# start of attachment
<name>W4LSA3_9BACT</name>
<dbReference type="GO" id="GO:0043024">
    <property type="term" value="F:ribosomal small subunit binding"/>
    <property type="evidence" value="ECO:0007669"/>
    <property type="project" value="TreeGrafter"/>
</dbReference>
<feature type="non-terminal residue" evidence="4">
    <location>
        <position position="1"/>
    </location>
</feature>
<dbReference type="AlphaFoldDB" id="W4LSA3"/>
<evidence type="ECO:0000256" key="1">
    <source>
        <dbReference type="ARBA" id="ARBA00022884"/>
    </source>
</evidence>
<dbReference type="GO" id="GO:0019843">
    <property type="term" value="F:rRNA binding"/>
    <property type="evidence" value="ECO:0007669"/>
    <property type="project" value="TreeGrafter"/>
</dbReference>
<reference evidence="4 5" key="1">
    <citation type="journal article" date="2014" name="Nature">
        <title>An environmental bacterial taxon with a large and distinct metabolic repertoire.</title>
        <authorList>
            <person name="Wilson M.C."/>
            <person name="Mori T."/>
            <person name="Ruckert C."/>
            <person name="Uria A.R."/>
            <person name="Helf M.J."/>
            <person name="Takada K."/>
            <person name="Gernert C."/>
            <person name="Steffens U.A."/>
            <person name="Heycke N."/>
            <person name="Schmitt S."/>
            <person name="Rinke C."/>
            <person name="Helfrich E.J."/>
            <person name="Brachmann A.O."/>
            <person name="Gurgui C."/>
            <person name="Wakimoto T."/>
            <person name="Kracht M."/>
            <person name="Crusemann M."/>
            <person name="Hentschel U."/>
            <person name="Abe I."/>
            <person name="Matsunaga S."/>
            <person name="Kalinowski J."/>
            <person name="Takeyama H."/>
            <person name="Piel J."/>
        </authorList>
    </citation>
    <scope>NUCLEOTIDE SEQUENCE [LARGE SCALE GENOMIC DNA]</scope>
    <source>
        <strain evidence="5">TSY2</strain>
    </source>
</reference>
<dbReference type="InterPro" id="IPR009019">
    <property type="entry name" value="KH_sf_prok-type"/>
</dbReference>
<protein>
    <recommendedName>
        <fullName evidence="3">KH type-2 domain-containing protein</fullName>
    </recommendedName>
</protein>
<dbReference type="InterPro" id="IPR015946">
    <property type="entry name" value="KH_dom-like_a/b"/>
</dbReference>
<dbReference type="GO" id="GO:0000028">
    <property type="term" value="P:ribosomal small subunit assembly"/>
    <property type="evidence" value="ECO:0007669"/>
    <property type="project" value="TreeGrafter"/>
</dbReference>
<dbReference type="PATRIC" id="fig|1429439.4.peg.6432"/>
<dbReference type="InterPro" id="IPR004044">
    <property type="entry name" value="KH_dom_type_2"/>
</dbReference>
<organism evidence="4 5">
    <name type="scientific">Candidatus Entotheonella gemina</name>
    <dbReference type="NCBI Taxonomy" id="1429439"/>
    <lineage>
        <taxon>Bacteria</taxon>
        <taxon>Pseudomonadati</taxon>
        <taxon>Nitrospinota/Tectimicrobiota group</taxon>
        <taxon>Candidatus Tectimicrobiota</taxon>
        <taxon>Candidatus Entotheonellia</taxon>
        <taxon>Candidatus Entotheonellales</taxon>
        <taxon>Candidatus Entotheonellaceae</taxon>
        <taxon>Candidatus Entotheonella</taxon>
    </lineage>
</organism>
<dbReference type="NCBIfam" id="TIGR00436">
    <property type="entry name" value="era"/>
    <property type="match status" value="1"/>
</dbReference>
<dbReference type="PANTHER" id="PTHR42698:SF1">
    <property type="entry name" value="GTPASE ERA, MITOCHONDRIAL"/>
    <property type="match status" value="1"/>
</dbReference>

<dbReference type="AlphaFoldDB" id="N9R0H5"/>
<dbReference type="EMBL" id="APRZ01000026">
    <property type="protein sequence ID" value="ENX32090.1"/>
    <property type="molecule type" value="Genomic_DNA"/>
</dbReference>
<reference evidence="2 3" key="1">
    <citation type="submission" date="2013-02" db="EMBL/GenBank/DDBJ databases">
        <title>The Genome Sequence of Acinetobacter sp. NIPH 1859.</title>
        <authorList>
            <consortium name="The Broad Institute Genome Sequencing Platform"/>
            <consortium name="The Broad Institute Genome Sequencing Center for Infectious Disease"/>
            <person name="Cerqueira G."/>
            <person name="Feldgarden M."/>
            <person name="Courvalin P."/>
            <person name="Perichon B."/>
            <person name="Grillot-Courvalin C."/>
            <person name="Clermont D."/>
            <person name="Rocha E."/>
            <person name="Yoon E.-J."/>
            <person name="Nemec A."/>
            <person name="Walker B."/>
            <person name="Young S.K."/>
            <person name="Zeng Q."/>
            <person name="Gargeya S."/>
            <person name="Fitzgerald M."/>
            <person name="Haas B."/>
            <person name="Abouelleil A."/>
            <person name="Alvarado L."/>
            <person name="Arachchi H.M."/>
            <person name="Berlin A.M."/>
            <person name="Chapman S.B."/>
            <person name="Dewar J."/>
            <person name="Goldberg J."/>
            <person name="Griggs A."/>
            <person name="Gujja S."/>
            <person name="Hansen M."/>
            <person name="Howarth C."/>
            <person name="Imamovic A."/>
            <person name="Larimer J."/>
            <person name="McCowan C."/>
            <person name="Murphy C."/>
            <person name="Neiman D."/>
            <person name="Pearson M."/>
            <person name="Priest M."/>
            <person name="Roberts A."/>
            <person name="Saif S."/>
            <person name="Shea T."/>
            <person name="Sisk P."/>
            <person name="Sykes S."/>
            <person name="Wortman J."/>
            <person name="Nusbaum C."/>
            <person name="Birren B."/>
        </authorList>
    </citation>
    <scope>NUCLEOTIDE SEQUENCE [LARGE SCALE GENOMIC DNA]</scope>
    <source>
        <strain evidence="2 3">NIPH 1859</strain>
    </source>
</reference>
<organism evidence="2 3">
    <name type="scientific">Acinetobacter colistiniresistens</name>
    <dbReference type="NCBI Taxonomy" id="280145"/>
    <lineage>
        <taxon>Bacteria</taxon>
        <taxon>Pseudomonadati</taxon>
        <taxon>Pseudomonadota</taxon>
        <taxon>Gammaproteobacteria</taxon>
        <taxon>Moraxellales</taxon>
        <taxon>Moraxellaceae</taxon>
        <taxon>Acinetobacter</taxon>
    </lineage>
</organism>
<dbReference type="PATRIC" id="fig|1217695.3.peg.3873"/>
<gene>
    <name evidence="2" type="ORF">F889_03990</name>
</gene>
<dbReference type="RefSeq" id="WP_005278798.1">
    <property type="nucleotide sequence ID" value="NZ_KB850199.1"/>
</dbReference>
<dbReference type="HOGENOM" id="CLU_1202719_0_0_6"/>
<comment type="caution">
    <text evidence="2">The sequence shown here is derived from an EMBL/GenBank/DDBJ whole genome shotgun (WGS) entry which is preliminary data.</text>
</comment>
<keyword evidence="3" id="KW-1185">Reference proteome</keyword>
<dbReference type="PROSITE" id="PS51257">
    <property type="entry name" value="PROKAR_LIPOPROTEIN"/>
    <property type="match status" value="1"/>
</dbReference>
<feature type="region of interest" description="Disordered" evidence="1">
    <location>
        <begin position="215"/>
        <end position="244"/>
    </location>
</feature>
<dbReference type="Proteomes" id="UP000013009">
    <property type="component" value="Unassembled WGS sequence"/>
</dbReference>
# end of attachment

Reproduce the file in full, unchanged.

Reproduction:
<name>W4LSA3_9BACT</name>
<dbReference type="GO" id="GO:0043024">
    <property type="term" value="F:ribosomal small subunit binding"/>
    <property type="evidence" value="ECO:0007669"/>
    <property type="project" value="TreeGrafter"/>
</dbReference>
<feature type="non-terminal residue" evidence="4">
    <location>
        <position position="1"/>
    </location>
</feature>
<dbReference type="AlphaFoldDB" id="W4LSA3"/>
<evidence type="ECO:0000256" key="1">
    <source>
        <dbReference type="ARBA" id="ARBA00022884"/>
    </source>
</evidence>
<dbReference type="GO" id="GO:0019843">
    <property type="term" value="F:rRNA binding"/>
    <property type="evidence" value="ECO:0007669"/>
    <property type="project" value="TreeGrafter"/>
</dbReference>
<reference evidence="4 5" key="1">
    <citation type="journal article" date="2014" name="Nature">
        <title>An environmental bacterial taxon with a large and distinct metabolic repertoire.</title>
        <authorList>
            <person name="Wilson M.C."/>
            <person name="Mori T."/>
            <person name="Ruckert C."/>
            <person name="Uria A.R."/>
            <person name="Helf M.J."/>
            <person name="Takada K."/>
            <person name="Gernert C."/>
            <person name="Steffens U.A."/>
            <person name="Heycke N."/>
            <person name="Schmitt S."/>
            <person name="Rinke C."/>
            <person name="Helfrich E.J."/>
            <person name="Brachmann A.O."/>
            <person name="Gurgui C."/>
            <person name="Wakimoto T."/>
            <person name="Kracht M."/>
            <person name="Crusemann M."/>
            <person name="Hentschel U."/>
            <person name="Abe I."/>
            <person name="Matsunaga S."/>
            <person name="Kalinowski J."/>
            <person name="Takeyama H."/>
            <person name="Piel J."/>
        </authorList>
    </citation>
    <scope>NUCLEOTIDE SEQUENCE [LARGE SCALE GENOMIC DNA]</scope>
    <source>
        <strain evidence="5">TSY2</strain>
    </source>
</reference>
<dbReference type="InterPro" id="IPR009019">
    <property type="entry name" value="KH_sf_prok-type"/>
</dbReference>
<protein>
    <recommendedName>
        <fullName evidence="3">KH type-2 domain-containing protein</fullName>
    </recommendedName>
</protein>
<dbReference type="InterPro" id="IPR015946">
    <property type="entry name" value="KH_dom-like_a/b"/>
</dbReference>
<dbReference type="GO" id="GO:0000028">
    <property type="term" value="P:ribosomal small subunit assembly"/>
    <property type="evidence" value="ECO:0007669"/>
    <property type="project" value="TreeGrafter"/>
</dbReference>
<dbReference type="PATRIC" id="fig|1429439.4.peg.6432"/>
<dbReference type="InterPro" id="IPR004044">
    <property type="entry name" value="KH_dom_type_2"/>
</dbReference>
<organism evidence="4 5">
    <name type="scientific">Candidatus Entotheonella gemina</name>
    <dbReference type="NCBI Taxonomy" id="1429439"/>
    <lineage>
        <taxon>Bacteria</taxon>
        <taxon>Pseudomonadati</taxon>
        <taxon>Nitrospinota/Tectimicrobiota group</taxon>
        <taxon>Candidatus Tectimicrobiota</taxon>
        <taxon>Candidatus Entotheonellia</taxon>
        <taxon>Candidatus Entotheonellales</taxon>
        <taxon>Candidatus Entotheonellaceae</taxon>
        <taxon>Candidatus Entotheonella</taxon>
    </lineage>
</organism>
<dbReference type="NCBIfam" id="TIGR00436">
    <property type="entry name" value="era"/>
    <property type="match status" value="1"/>
</dbReference>
<dbReference type="PANTHER" id="PTHR42698:SF1">
    <property type="entry name" value="GTPASE ERA, MITOCHONDRIAL"/>
    <property type="match status" value="1"/>
</dbReference>

<dbReference type="AlphaFoldDB" id="N9R0H5"/>
<dbReference type="EMBL" id="APRZ01000026">
    <property type="protein sequence ID" value="ENX32090.1"/>
    <property type="molecule type" value="Genomic_DNA"/>
</dbReference>
<reference evidence="2 3" key="1">
    <citation type="submission" date="2013-02" db="EMBL/GenBank/DDBJ databases">
        <title>The Genome Sequence of Acinetobacter sp. NIPH 1859.</title>
        <authorList>
            <consortium name="The Broad Institute Genome Sequencing Platform"/>
            <consortium name="The Broad Institute Genome Sequencing Center for Infectious Disease"/>
            <person name="Cerqueira G."/>
            <person name="Feldgarden M."/>
            <person name="Courvalin P."/>
            <person name="Perichon B."/>
            <person name="Grillot-Courvalin C."/>
            <person name="Clermont D."/>
            <person name="Rocha E."/>
            <person name="Yoon E.-J."/>
            <person name="Nemec A."/>
            <person name="Walker B."/>
            <person name="Young S.K."/>
            <person name="Zeng Q."/>
            <person name="Gargeya S."/>
            <person name="Fitzgerald M."/>
            <person name="Haas B."/>
            <person name="Abouelleil A."/>
            <person name="Alvarado L."/>
            <person name="Arachchi H.M."/>
            <person name="Berlin A.M."/>
            <person name="Chapman S.B."/>
            <person name="Dewar J."/>
            <person name="Goldberg J."/>
            <person name="Griggs A."/>
            <person name="Gujja S."/>
            <person name="Hansen M."/>
            <person name="Howarth C."/>
            <person name="Imamovic A."/>
            <person name="Larimer J."/>
            <person name="McCowan C."/>
            <person name="Murphy C."/>
            <person name="Neiman D."/>
            <person name="Pearson M."/>
            <person name="Priest M."/>
            <person name="Roberts A."/>
            <person name="Saif S."/>
            <person name="Shea T."/>
            <person name="Sisk P."/>
            <person name="Sykes S."/>
            <person name="Wortman J."/>
            <person name="Nusbaum C."/>
            <person name="Birren B."/>
        </authorList>
    </citation>
    <scope>NUCLEOTIDE SEQUENCE [LARGE SCALE GENOMIC DNA]</scope>
    <source>
        <strain evidence="2 3">NIPH 1859</strain>
    </source>
</reference>
<organism evidence="2 3">
    <name type="scientific">Acinetobacter colistiniresistens</name>
    <dbReference type="NCBI Taxonomy" id="280145"/>
    <lineage>
        <taxon>Bacteria</taxon>
        <taxon>Pseudomonadati</taxon>
        <taxon>Pseudomonadota</taxon>
        <taxon>Gammaproteobacteria</taxon>
        <taxon>Moraxellales</taxon>
        <taxon>Moraxellaceae</taxon>
        <taxon>Acinetobacter</taxon>
    </lineage>
</organism>
<dbReference type="PATRIC" id="fig|1217695.3.peg.3873"/>
<gene>
    <name evidence="2" type="ORF">F889_03990</name>
</gene>
<dbReference type="RefSeq" id="WP_005278798.1">
    <property type="nucleotide sequence ID" value="NZ_KB850199.1"/>
</dbReference>
<dbReference type="HOGENOM" id="CLU_1202719_0_0_6"/>
<comment type="caution">
    <text evidence="2">The sequence shown here is derived from an EMBL/GenBank/DDBJ whole genome shotgun (WGS) entry which is preliminary data.</text>
</comment>
<keyword evidence="3" id="KW-1185">Reference proteome</keyword>
<dbReference type="PROSITE" id="PS51257">
    <property type="entry name" value="PROKAR_LIPOPROTEIN"/>
    <property type="match status" value="1"/>
</dbReference>
<feature type="region of interest" description="Disordered" evidence="1">
    <location>
        <begin position="215"/>
        <end position="244"/>
    </location>
</feature>
<dbReference type="Proteomes" id="UP000013009">
    <property type="component" value="Unassembled WGS sequence"/>
</dbReference>